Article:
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Rishi Sunak apologises to LGBT veterans for armed forces ban as report reveals ‘horrific’ historical treatment | Politics News

Prime Minister Rishi Sunak has apologised for the UK’s historical treatment of LGBT veterans who were sacked or forced out of the military.

It follows a damning report detailing “a vivid picture of overt homophobia at all levels of the armed forces”.

The 268-page dossier found “shocking evidence of a culture of homophobia, and of bullying, blackmail and sexual assaults”, as well as “abusive investigations into sexual orientation and sexual preference, disgraceful medical examinations, including conversion therapy, peremptory discharges”.

It said the treatment of victims had “appalling consequences in terms of mental health and wellbeing, homelessness, employment, personal relationships and financial hardship”.

The government-commissioned independent review into the service and experience of LGBT veterans who served in the armed forces between 1967 and 2000 was carried out by Lord Etherton, former master of the rolls and head of civil justice, was published on Wednesday.

His report said: “I recommend that the prime minister should deliver an apology in the UK Parliament on behalf of the nation to all those LGBT service personnel who served under and suffered from the ban (whether or not they were dismissed or discharged).”

Mr Sunak told the Commons: “The ban on LGBT people serving in our military until the year 2000 was an appalling failure of the British state decades behind the law of this land.

“As today’s report makes clear, in that period many endured the most horrific sexual abuse and violence, homophobic bullying and harassment, all while bravely serving this country.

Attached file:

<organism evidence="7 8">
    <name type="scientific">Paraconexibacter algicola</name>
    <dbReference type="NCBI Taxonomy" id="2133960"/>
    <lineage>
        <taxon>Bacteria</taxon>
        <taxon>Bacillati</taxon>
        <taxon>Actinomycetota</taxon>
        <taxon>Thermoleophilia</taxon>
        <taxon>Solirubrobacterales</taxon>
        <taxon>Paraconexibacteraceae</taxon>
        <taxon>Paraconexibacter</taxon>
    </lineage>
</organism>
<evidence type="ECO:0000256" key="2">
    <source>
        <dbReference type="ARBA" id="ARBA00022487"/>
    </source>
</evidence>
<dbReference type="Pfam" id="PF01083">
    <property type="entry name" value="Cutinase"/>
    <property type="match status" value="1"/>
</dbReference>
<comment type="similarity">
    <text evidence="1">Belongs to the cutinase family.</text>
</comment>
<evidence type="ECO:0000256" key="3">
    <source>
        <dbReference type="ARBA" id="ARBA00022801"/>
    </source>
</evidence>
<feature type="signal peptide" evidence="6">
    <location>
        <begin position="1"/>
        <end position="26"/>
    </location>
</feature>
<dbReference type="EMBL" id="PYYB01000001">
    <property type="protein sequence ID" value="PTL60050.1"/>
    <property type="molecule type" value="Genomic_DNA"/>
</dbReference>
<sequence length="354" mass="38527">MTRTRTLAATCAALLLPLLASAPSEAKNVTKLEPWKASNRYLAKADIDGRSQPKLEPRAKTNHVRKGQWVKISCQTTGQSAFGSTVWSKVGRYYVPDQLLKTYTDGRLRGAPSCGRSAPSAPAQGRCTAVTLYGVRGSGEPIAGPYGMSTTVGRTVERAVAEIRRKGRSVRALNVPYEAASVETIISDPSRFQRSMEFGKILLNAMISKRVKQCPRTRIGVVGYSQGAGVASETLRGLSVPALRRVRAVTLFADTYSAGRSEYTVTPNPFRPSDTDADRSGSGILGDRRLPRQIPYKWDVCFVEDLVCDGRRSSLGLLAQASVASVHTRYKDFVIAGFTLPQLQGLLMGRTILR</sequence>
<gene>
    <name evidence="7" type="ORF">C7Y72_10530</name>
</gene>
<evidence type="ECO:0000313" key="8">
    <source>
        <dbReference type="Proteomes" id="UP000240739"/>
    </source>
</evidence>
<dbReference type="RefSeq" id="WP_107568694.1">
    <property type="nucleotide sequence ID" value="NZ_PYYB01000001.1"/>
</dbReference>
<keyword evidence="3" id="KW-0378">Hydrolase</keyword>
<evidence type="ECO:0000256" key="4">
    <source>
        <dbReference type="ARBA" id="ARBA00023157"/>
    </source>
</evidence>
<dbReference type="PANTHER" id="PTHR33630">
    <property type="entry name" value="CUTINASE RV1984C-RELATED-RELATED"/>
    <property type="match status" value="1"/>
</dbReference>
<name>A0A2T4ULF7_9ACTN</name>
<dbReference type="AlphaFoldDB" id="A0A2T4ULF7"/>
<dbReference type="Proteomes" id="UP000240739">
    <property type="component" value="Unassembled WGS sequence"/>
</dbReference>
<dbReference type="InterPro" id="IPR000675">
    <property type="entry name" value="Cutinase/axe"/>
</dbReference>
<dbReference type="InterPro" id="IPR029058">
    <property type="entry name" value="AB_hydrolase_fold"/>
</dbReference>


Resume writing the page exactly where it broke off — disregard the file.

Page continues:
“Today, on behalf of the British state, I apologise.”

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The prime minister added: “I hope all those affected will be able to feel proud parts of the veteran community that has done so much to keep our country safe.”

Defence Secretary Ben Wallace said he was “deeply sorry” on behalf of the government and the armed forces – adding the report makes for “miserable and distressing” reading and “spotlights the hurt” felt by those affected.

Labour leader Sir Keir Starmer said his party was “proud to repeal the ban” on LGBT+ personnel serving in the forces when it was in office.

“Today, we strongly welcome this apology from the Prime Minister as a recognition of their historic mistreatment,” he said.

The review also recommended an “appropriate financial award” should be made to veterans affected by the pre-2000 ban on homosexuality in the armed forces.

It said: “An appropriate financial award should be made to affected veterans notwithstanding the expiry of litigation time limits. The government’s overall exposure should be capped at £50 million.”

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The apology was welcomed by former British Army Officer Catherine Dixon, who said she had experienced shame and humiliation during the course of her military career.

Now vice-chair at charity Stonewall, she said: “Today’s apology and announcements are an important step to achieving justice for those LGBTQ+ people who served in HM Armed Forces and, like me, experienced shame, humiliation and a ruined military career because of our sexuality.

“Many were imprisoned, experienced corrective violence and lived with the stain of criminal convictions because of who they loved and which left some homeless and many unable to work.”

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